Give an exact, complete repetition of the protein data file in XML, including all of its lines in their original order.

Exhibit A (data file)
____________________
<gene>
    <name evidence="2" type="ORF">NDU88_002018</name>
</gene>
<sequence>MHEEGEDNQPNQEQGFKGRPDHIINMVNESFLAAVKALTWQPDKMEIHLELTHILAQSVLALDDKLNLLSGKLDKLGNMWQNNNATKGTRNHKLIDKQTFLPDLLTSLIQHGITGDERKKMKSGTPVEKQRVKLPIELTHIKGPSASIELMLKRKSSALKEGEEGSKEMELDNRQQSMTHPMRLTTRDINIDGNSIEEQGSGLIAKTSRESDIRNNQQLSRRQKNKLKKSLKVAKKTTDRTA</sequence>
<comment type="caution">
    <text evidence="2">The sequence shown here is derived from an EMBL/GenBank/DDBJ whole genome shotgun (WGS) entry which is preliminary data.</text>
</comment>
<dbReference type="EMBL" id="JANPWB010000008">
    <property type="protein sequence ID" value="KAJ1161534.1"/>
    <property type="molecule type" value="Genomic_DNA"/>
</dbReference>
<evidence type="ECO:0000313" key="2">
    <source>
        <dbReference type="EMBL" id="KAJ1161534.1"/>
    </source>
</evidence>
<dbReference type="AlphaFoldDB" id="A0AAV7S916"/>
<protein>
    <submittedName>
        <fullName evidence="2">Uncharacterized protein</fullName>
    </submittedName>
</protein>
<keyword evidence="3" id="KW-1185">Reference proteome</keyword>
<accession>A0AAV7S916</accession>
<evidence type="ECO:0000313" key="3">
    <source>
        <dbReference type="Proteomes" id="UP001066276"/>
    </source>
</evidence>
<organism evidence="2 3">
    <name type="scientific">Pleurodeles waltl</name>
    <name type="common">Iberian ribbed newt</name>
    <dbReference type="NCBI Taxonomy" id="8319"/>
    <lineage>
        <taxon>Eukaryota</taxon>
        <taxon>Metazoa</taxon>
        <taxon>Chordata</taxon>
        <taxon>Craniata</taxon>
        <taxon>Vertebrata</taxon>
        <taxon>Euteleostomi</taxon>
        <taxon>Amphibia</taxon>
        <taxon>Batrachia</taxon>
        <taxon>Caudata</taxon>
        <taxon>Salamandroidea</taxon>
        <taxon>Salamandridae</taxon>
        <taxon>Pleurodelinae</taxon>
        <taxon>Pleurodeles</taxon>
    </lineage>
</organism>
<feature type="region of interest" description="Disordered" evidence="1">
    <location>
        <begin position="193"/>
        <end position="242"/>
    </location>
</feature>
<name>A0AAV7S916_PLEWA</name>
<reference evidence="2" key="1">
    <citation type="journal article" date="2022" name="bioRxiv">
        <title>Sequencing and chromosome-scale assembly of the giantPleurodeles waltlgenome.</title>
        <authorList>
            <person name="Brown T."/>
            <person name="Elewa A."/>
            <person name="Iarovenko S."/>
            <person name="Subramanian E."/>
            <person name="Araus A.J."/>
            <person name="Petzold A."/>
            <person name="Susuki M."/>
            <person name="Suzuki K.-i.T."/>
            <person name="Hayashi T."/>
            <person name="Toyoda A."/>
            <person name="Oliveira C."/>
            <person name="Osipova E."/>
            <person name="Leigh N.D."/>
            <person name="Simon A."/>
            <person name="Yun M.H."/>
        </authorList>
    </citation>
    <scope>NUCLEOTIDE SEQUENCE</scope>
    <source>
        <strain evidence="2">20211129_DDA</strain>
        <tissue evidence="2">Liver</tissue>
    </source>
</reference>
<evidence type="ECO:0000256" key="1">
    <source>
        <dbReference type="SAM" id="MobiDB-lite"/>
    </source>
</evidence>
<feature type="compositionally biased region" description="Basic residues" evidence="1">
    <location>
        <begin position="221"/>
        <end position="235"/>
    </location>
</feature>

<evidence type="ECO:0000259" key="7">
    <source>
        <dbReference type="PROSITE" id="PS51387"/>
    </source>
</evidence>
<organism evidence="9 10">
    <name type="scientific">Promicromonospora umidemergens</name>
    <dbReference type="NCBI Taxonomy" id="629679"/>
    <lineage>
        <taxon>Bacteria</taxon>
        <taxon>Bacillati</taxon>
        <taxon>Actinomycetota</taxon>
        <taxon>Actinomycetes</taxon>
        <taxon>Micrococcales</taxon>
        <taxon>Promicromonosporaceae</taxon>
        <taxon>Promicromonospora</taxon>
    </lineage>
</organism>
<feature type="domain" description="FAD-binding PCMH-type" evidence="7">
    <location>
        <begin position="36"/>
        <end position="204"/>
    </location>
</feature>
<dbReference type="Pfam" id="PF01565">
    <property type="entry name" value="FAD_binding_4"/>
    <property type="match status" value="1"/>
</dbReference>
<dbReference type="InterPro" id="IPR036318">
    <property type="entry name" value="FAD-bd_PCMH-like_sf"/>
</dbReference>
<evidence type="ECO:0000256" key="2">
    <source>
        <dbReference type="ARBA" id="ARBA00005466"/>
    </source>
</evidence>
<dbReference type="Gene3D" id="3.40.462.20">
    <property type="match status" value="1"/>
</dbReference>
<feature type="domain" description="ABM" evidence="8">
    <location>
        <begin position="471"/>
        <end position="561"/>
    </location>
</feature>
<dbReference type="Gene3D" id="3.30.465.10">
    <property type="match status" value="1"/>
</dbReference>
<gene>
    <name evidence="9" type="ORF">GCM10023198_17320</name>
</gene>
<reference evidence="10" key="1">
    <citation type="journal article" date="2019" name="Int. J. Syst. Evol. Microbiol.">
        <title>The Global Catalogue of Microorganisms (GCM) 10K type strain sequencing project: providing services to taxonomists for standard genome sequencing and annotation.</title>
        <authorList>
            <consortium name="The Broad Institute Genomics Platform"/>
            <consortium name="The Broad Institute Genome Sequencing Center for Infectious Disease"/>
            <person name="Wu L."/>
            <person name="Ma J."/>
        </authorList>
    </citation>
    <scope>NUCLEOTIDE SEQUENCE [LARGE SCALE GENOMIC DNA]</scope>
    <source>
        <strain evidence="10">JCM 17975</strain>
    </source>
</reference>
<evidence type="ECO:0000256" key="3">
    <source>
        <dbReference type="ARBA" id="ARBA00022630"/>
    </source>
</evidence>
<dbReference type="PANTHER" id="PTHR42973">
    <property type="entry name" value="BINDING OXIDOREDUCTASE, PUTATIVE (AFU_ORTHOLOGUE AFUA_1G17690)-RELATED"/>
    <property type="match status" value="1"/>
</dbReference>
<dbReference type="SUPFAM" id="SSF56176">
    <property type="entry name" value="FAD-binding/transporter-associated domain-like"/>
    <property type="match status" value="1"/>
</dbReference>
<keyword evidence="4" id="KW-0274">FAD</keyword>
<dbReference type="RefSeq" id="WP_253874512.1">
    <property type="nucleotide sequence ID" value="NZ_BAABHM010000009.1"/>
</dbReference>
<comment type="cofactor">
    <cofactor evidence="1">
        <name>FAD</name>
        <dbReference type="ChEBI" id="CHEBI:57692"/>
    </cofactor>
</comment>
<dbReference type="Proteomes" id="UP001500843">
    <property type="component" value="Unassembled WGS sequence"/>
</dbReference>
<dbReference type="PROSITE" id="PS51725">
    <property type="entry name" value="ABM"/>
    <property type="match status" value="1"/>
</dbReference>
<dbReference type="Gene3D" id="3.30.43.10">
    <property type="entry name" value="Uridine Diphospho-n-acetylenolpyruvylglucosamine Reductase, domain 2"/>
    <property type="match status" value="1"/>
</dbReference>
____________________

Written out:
<gene>
    <name evidence="2" type="ORF">NDU88_002018</name>
</gene>
<sequence>MHEEGEDNQPNQEQGFKGRPDHIINMVNESFLAAVKALTWQPDKMEIHLELTHILAQSVLALDDKLNLLSGKLDKLGNMWQNNNATKGTRNHKLIDKQTFLPDLLTSLIQHGITGDERKKMKSGTPVEKQRVKLPIELTHIKGPSASIELMLKRKSSALKEGEEGSKEMELDNRQQSMTHPMRLTTRDINIDGNSIEEQGSGLIAKTSRESDIRNNQQLSRRQKNKLKKSLKVAKKTTDRTA</sequence>
<comment type="caution">
    <text evidence="2">The sequence shown here is derived from an EMBL/GenBank/DDBJ whole genome shotgun (WGS) entry which is preliminary data.</text>
</comment>
<dbReference type="EMBL" id="JANPWB010000008">
    <property type="protein sequence ID" value="KAJ1161534.1"/>
    <property type="molecule type" value="Genomic_DNA"/>
</dbReference>
<evidence type="ECO:0000313" key="2">
    <source>
        <dbReference type="EMBL" id="KAJ1161534.1"/>
    </source>
</evidence>
<dbReference type="AlphaFoldDB" id="A0AAV7S916"/>
<protein>
    <submittedName>
        <fullName evidence="2">Uncharacterized protein</fullName>
    </submittedName>
</protein>
<keyword evidence="3" id="KW-1185">Reference proteome</keyword>
<accession>A0AAV7S916</accession>
<evidence type="ECO:0000313" key="3">
    <source>
        <dbReference type="Proteomes" id="UP001066276"/>
    </source>
</evidence>
<organism evidence="2 3">
    <name type="scientific">Pleurodeles waltl</name>
    <name type="common">Iberian ribbed newt</name>
    <dbReference type="NCBI Taxonomy" id="8319"/>
    <lineage>
        <taxon>Eukaryota</taxon>
        <taxon>Metazoa</taxon>
        <taxon>Chordata</taxon>
        <taxon>Craniata</taxon>
        <taxon>Vertebrata</taxon>
        <taxon>Euteleostomi</taxon>
        <taxon>Amphibia</taxon>
        <taxon>Batrachia</taxon>
        <taxon>Caudata</taxon>
        <taxon>Salamandroidea</taxon>
        <taxon>Salamandridae</taxon>
        <taxon>Pleurodelinae</taxon>
        <taxon>Pleurodeles</taxon>
    </lineage>
</organism>
<feature type="region of interest" description="Disordered" evidence="1">
    <location>
        <begin position="193"/>
        <end position="242"/>
    </location>
</feature>
<name>A0AAV7S916_PLEWA</name>
<reference evidence="2" key="1">
    <citation type="journal article" date="2022" name="bioRxiv">
        <title>Sequencing and chromosome-scale assembly of the giantPleurodeles waltlgenome.</title>
        <authorList>
            <person name="Brown T."/>
            <person name="Elewa A."/>
            <person name="Iarovenko S."/>
            <person name="Subramanian E."/>
            <person name="Araus A.J."/>
            <person name="Petzold A."/>
            <person name="Susuki M."/>
            <person name="Suzuki K.-i.T."/>
            <person name="Hayashi T."/>
            <person name="Toyoda A."/>
            <person name="Oliveira C."/>
            <person name="Osipova E."/>
            <person name="Leigh N.D."/>
            <person name="Simon A."/>
            <person name="Yun M.H."/>
        </authorList>
    </citation>
    <scope>NUCLEOTIDE SEQUENCE</scope>
    <source>
        <strain evidence="2">20211129_DDA</strain>
        <tissue evidence="2">Liver</tissue>
    </source>
</reference>
<evidence type="ECO:0000256" key="1">
    <source>
        <dbReference type="SAM" id="MobiDB-lite"/>
    </source>
</evidence>
<feature type="compositionally biased region" description="Basic residues" evidence="1">
    <location>
        <begin position="221"/>
        <end position="235"/>
    </location>
</feature>

<evidence type="ECO:0000259" key="7">
    <source>
        <dbReference type="PROSITE" id="PS51387"/>
    </source>
</evidence>
<organism evidence="9 10">
    <name type="scientific">Promicromonospora umidemergens</name>
    <dbReference type="NCBI Taxonomy" id="629679"/>
    <lineage>
        <taxon>Bacteria</taxon>
        <taxon>Bacillati</taxon>
        <taxon>Actinomycetota</taxon>
        <taxon>Actinomycetes</taxon>
        <taxon>Micrococcales</taxon>
        <taxon>Promicromonosporaceae</taxon>
        <taxon>Promicromonospora</taxon>
    </lineage>
</organism>
<feature type="domain" description="FAD-binding PCMH-type" evidence="7">
    <location>
        <begin position="36"/>
        <end position="204"/>
    </location>
</feature>
<dbReference type="Pfam" id="PF01565">
    <property type="entry name" value="FAD_binding_4"/>
    <property type="match status" value="1"/>
</dbReference>
<dbReference type="InterPro" id="IPR036318">
    <property type="entry name" value="FAD-bd_PCMH-like_sf"/>
</dbReference>
<evidence type="ECO:0000256" key="2">
    <source>
        <dbReference type="ARBA" id="ARBA00005466"/>
    </source>
</evidence>
<dbReference type="Gene3D" id="3.40.462.20">
    <property type="match status" value="1"/>
</dbReference>
<feature type="domain" description="ABM" evidence="8">
    <location>
        <begin position="471"/>
        <end position="561"/>
    </location>
</feature>
<dbReference type="Gene3D" id="3.30.465.10">
    <property type="match status" value="1"/>
</dbReference>
<gene>
    <name evidence="9" type="ORF">GCM10023198_17320</name>
</gene>
<reference evidence="10" key="1">
    <citation type="journal article" date="2019" name="Int. J. Syst. Evol. Microbiol.">
        <title>The Global Catalogue of Microorganisms (GCM) 10K type strain sequencing project: providing services to taxonomists for standard genome sequencing and annotation.</title>
        <authorList>
            <consortium name="The Broad Institute Genomics Platform"/>
            <consortium name="The Broad Institute Genome Sequencing Center for Infectious Disease"/>
            <person name="Wu L."/>
            <person name="Ma J."/>
        </authorList>
    </citation>
    <scope>NUCLEOTIDE SEQUENCE [LARGE SCALE GENOMIC DNA]</scope>
    <source>
        <strain evidence="10">JCM 17975</strain>
    </source>
</reference>
<evidence type="ECO:0000256" key="3">
    <source>
        <dbReference type="ARBA" id="ARBA00022630"/>
    </source>
</evidence>
<dbReference type="PANTHER" id="PTHR42973">
    <property type="entry name" value="BINDING OXIDOREDUCTASE, PUTATIVE (AFU_ORTHOLOGUE AFUA_1G17690)-RELATED"/>
    <property type="match status" value="1"/>
</dbReference>
<dbReference type="SUPFAM" id="SSF56176">
    <property type="entry name" value="FAD-binding/transporter-associated domain-like"/>
    <property type="match status" value="1"/>
</dbReference>
<keyword evidence="4" id="KW-0274">FAD</keyword>
<dbReference type="RefSeq" id="WP_253874512.1">
    <property type="nucleotide sequence ID" value="NZ_BAABHM010000009.1"/>
</dbReference>
<comment type="cofactor">
    <cofactor evidence="1">
        <name>FAD</name>
        <dbReference type="ChEBI" id="CHEBI:57692"/>
    </cofactor>
</comment>
<dbReference type="Proteomes" id="UP001500843">
    <property type="component" value="Unassembled WGS sequence"/>
</dbReference>
<dbReference type="PROSITE" id="PS51725">
    <property type="entry name" value="ABM"/>
    <property type="match status" value="1"/>
</dbReference>
<dbReference type="Gene3D" id="3.30.43.10">
    <property type="entry name" value="Uridine Diphospho-n-acetylenolpyruvylglucosamine Reductase, domain 2"/>
    <property type="match status" value="1"/>
</dbReference>